Vis-à-vis Count III, I agree with the defendants that Fazzi cannot, at this juncture, use this federal civil rights action to challenge the validity of Maine's crimi nal proceedings. In Heck the United States Supreme Court held: that, in order to recover damages for allegedly unconstitutional conviction or imprisonment, or for other harm caused by actions whose unlawfulness would render a conviction or sentence invalid, a § 1983 plaintiff must prove that the conviction or sentence has been reversed on direct appeal, expunged by executive order, declared invalid by a state tribunal authorized to make such determination, or called into question by a federal court's issuance of a writ of habeas corpus, 28 U.S.C. § 2254. A claim for damages bearing that relationship to a conviction or sentence that has not been so invalidated is not cognizable under § 1983. Thus, when a state prisoner seeks damages in a § 1983 suit, the district court must consider whether a judgment in favor of the plaintiff would necessarily imply the invalidity of his conviction or sentence; if it would, the complaint must be dismissed unless the plaintiff can demonstrate that the conviction or sentence has already been invalidated. But if the district court determines that the plaintiff's action, even if successful, will not demonstrate the invalidity of any outstanding criminal judgment against the plaintiff, the action should be allowed to proceed, in the absence of some other bar to the suit.

512 U.S. at 486-487 (footnotes omitted). Quite simply, if this Court were to determine that Fazzi was not provided with adequate process vis-à-vis his extradition and probation revocation, the validity of his current confinement would be called into question. Prior to bringing this federal civil action, Fazzi must first succeed in invalidating that determination in the state courts and/or through a 28 U.S.C. § 2254 action.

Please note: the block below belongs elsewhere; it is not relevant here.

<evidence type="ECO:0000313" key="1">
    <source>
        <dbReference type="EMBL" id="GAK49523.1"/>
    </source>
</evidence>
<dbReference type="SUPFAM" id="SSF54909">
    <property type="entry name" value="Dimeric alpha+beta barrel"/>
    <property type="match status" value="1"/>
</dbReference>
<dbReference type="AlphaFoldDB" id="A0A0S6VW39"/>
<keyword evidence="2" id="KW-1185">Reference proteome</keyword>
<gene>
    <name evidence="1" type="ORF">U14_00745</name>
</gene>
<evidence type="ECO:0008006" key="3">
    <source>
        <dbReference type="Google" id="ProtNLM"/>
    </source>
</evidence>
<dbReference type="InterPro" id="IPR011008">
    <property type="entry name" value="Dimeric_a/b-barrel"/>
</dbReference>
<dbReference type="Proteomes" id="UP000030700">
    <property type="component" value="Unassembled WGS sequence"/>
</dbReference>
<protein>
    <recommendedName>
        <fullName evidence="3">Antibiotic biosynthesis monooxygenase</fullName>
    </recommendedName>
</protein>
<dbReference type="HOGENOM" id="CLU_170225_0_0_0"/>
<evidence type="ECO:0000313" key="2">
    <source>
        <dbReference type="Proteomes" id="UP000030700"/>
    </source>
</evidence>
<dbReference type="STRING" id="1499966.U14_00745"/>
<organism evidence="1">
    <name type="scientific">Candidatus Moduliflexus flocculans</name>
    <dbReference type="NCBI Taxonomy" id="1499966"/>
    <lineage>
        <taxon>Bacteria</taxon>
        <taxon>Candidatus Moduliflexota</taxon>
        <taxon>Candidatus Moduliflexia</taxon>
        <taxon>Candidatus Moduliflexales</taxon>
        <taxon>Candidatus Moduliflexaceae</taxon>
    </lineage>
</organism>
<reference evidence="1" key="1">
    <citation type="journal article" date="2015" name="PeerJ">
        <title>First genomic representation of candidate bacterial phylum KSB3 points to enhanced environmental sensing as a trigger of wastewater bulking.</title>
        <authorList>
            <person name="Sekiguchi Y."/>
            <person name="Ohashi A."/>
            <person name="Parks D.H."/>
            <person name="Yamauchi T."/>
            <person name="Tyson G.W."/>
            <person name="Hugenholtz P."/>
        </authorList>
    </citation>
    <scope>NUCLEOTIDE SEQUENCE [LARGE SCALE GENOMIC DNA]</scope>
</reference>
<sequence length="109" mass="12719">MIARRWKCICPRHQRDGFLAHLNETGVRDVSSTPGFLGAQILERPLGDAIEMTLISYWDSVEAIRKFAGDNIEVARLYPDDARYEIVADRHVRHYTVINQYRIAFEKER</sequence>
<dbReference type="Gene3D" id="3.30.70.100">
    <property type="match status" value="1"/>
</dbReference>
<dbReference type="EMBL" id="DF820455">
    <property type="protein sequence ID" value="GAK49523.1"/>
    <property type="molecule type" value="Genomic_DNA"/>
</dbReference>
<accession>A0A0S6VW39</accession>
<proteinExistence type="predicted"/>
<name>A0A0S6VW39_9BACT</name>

Finally, Count IV suffers from a different flaw. Fazzi nowhere complains that any one of these defendants had any part in preparing the notice for the April 2003 protective proceedings that purportedly misinformed Fazzi and his attorney of the date of the hearing. He has not alleged that any of these defendants interfered with his ability to get to the hearing. In fact, as Fazzi's own pleadings reveal, see Gray v. Poole, 275 F.3d 1113, 1115 (D.C. Cir. 2002), the notice was prepared by a clerk of the district court and the date on the notice appears as "4/1/03" contrary to Fazzi's assertion that it was April 17. (Mot. Amend, Docket No. 10, Ex. 6.)

Conclusion

For these reasons I recommend that the Court GRANT the two unopposed motions to dismiss. Furthermore, I recommend that the Court sua sponte DISMISS the complaint as to the Augusta Police Department pursuant to 28 U.S.C. § 1915(e)(2)(B)(ii) because the complaint fails to state a claim against it.

1. Fazzi was given an extension of time to respond to the motions to dismiss and the new October 15, 2003, deadline has now passed.

2. I agree with the Department that nothing in Fazzi's amended complaint suggests that he is alleging an impermissible Department custom or practice.